Rene Ritchie is one of the most respected Apple analysts in the business, reaching a combined audience of over 40 million readers a month. His YouTube channel, Vector, has over 90 thousand subscribers and 14 million views and his podcasts, including Debug, have been downloaded over 20 million times. He also regularly co-hosts MacBreak Weekly for the TWiT network and co-hosted CES Live! and Talk Mobile. Based in Montreal, Rene is a former director of product marketing, web developer, and graphic designer. He's authored several books and appeared on numerous television and radio segments to discuss Apple and the technology industry. When not working, he likes to cook, grapple, and spend time with his friends and family.

10 Comments
  • "Just like AirPods were designed to be the easiest and best way to enjoy your Apple audio with you on the go" Easiest? Undoubtedly. Best? Do me a favour. Without Siri the controls are severely limited, the fit is poor for everyone I know who owns them (me included), and the sound quality is by far the worst I've experienced in a pair of headphones that I've paid money for (I've got £20 ones that outperform these).
  • Agree completely with your take on AirPods. It’s like the Emperor has no clothes sometimes on this site.
  • My experience and that of people I personally know is polar opposite of yours. Your emperor has no clothes' bit is indicative of a non-owner.
  • Exactly! If those EarPods are as bad as the above trolls say they are then why have they been so popular and sold so well? Of course the answer from those trolls is that only stupid people buy Apple products.
  • Disagree completely with your assessment of the AirPods. I *do* agree that there are much better headphones as far as fidelity is concerned. But £20 earphones that outperform AirPods? Not likely unless you a) have a preference for spectral resigns the skews towards bass or 2) the AirPods don't fit. Audio preferences are very subjective. I don't know how representative your data points are, but I too know many people who own AirPods as do I. We all enjoy great fitment and they do have a relatively balanced frequency response. Because they don't seal the ear canal opening heavy bass fans will be disappointed.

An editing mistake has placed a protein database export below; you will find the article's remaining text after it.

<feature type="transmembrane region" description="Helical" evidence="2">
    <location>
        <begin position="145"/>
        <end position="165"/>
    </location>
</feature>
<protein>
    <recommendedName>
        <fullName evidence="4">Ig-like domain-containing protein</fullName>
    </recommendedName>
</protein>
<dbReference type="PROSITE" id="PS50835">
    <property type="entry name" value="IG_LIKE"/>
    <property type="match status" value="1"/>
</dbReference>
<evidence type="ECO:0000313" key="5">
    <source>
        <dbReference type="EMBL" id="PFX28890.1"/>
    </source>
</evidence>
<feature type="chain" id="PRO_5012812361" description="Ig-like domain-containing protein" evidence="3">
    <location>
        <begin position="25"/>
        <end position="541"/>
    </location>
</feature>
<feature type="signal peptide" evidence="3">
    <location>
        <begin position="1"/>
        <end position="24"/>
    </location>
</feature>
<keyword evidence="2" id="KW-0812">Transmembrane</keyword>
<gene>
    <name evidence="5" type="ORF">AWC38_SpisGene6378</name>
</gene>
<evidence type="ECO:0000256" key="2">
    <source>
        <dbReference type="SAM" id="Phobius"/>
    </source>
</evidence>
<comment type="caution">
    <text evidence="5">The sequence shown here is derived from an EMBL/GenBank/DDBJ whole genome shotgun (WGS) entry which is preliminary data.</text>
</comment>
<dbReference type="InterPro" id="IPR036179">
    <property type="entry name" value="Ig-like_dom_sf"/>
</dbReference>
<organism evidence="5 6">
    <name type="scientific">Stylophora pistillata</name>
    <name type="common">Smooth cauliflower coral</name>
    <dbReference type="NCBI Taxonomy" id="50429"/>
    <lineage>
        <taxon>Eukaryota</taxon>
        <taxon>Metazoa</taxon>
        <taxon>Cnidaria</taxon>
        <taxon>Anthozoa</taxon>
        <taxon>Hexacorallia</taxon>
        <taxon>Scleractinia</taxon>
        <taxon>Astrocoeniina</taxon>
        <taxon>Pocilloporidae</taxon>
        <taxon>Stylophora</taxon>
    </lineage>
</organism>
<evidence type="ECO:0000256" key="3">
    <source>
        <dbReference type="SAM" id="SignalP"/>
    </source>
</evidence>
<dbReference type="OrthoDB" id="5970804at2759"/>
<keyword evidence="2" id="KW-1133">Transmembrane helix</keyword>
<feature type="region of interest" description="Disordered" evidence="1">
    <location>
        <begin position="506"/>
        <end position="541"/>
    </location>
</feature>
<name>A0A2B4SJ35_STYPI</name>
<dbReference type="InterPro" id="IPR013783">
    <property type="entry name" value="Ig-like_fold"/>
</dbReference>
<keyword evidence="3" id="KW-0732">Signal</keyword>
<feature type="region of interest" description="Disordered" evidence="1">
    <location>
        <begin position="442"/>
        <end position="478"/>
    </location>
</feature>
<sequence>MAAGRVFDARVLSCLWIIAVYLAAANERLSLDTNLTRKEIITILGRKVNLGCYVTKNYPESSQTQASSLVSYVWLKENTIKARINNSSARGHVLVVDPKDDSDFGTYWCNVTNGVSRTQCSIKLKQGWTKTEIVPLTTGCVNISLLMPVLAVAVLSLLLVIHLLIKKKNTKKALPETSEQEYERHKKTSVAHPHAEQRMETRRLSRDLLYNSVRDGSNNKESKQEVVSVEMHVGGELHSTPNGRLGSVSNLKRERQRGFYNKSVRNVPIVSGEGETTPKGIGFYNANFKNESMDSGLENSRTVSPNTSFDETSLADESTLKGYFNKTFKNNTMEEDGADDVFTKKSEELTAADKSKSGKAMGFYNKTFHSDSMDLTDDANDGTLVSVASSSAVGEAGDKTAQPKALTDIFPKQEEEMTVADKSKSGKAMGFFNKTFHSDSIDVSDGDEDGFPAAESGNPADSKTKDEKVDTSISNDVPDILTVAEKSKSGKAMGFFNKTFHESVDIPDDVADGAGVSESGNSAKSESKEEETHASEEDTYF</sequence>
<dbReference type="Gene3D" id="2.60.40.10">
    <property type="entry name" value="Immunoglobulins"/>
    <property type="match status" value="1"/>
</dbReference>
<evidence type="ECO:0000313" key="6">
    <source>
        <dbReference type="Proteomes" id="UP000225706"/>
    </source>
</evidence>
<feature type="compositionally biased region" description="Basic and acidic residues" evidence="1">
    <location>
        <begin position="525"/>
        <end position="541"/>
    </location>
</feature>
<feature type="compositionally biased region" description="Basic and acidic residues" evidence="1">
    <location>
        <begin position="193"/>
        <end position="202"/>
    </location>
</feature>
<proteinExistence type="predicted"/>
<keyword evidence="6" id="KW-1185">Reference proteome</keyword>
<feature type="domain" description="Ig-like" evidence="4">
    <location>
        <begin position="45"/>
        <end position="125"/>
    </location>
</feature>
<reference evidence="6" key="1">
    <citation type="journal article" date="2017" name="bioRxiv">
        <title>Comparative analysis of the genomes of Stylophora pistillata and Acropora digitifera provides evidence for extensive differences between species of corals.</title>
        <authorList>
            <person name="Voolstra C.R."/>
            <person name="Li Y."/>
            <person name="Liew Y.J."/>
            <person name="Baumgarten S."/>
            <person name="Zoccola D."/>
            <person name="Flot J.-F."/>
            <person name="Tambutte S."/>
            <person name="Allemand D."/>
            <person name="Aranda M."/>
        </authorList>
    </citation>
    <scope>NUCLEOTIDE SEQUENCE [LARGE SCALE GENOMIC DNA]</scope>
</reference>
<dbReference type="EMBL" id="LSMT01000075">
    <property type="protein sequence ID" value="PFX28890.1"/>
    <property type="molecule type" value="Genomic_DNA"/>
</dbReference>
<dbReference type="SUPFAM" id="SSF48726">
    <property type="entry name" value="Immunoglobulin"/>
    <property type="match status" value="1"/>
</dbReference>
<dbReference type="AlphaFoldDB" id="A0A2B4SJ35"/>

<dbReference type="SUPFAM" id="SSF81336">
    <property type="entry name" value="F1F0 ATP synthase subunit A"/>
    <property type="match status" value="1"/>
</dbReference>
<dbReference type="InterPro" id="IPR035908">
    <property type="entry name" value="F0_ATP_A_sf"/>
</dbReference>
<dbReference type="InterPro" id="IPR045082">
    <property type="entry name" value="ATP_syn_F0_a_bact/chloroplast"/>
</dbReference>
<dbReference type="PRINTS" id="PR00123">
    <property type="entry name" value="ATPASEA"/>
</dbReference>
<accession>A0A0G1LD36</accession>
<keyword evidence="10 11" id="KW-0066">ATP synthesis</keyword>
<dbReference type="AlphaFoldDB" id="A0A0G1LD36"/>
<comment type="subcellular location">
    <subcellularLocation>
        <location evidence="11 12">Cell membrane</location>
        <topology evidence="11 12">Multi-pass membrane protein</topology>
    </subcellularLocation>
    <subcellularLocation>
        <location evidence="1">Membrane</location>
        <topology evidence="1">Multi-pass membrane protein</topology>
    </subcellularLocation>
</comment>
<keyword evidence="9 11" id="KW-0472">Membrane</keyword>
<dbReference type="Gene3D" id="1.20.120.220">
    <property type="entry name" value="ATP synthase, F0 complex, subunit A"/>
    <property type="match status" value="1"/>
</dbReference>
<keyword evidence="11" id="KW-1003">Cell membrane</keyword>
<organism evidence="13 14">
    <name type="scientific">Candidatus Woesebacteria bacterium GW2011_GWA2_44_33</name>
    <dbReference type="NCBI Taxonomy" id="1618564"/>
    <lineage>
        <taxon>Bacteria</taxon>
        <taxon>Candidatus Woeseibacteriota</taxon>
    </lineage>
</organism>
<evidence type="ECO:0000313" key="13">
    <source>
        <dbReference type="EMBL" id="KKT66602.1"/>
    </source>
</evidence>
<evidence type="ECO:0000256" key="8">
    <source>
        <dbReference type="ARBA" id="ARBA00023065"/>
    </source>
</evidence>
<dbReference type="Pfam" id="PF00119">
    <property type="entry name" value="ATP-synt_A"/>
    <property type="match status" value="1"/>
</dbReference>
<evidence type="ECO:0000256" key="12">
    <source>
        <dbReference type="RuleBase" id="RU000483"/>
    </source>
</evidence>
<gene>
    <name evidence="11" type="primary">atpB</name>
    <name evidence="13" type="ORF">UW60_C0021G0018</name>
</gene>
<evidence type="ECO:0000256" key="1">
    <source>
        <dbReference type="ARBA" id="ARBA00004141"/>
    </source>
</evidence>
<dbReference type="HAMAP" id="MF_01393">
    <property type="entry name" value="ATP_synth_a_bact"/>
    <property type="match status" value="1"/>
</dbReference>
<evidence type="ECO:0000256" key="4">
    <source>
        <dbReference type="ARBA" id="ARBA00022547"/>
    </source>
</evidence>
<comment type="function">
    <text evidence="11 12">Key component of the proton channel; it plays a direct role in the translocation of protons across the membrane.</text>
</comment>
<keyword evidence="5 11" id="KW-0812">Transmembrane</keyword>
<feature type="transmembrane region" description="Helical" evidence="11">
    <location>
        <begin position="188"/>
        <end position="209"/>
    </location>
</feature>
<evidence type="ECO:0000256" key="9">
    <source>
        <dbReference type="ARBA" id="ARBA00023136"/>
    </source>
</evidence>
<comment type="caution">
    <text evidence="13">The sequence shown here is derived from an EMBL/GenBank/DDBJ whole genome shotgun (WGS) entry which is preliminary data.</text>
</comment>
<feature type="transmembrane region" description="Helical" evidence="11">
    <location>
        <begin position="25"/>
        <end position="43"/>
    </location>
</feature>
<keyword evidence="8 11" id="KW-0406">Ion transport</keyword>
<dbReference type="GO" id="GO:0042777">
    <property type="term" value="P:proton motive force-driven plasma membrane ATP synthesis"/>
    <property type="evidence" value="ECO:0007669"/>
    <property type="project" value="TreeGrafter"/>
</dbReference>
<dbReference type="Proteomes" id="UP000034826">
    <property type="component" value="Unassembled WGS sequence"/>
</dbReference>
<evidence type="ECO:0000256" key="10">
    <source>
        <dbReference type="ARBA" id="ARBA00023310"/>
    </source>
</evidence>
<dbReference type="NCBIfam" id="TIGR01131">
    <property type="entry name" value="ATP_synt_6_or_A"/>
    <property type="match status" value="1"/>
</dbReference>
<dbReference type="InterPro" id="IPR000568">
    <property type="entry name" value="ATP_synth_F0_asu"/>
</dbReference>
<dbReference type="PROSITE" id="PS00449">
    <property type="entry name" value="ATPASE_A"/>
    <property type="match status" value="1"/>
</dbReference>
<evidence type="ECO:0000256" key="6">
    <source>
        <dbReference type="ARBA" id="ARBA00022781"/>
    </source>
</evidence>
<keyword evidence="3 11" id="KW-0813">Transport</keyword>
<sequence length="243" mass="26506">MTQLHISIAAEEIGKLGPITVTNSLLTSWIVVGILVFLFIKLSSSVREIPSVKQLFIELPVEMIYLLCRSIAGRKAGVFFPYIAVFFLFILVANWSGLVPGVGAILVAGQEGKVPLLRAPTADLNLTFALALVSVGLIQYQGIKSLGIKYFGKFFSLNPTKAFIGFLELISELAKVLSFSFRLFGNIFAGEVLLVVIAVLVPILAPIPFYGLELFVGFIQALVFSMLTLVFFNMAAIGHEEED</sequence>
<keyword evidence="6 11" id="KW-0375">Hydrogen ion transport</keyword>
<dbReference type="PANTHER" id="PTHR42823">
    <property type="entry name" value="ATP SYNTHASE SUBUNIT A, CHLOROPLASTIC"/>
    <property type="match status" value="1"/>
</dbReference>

• I understand Rene's take on this device, the problem isn't with HomePod, it's with Apple's tone deaf view of the market. Sometimes Apple hits market disruption right, iPod, iPhone, even iPad. However, now people in the market at this price point, don't just want a good streaming speaker. There are tons of them in the market already at or below this price, see Bose Soundlink, Sonos, etc. People are expecting ground breaking technology, not something that just sounds better, those people already have plenty of options. Apple got away with ramping up capability in Apple Watch because there were no other decent option in the market place. That is not the case with Home Pod. Without the special sauce that makes an Apple product more useful and more functional than the competitors, this will be the iPod HiFi all over again. People don't understand this product because the market has shifted away from "just another speaker". People invest their time and information into their iPhones and iPad and they want a speaker system that compliments that. Apple may have started this as a speaker, but the market expects an assistant that sounds great. Releasing a product that is already crippled by the lack of AirPlay 2.0 for actual functionality and lackluster Siri implementation is likely to struggle. With only Apple Music and no integrated Spotify or Pandora, HomePod is not going to win them any converts in the streaming segment. I wanted a product that "just worked" within the ecosystem. What is being sold now is a product that may work, should Apple evolve into something that either disrupts the current market, or starts to meet expectations.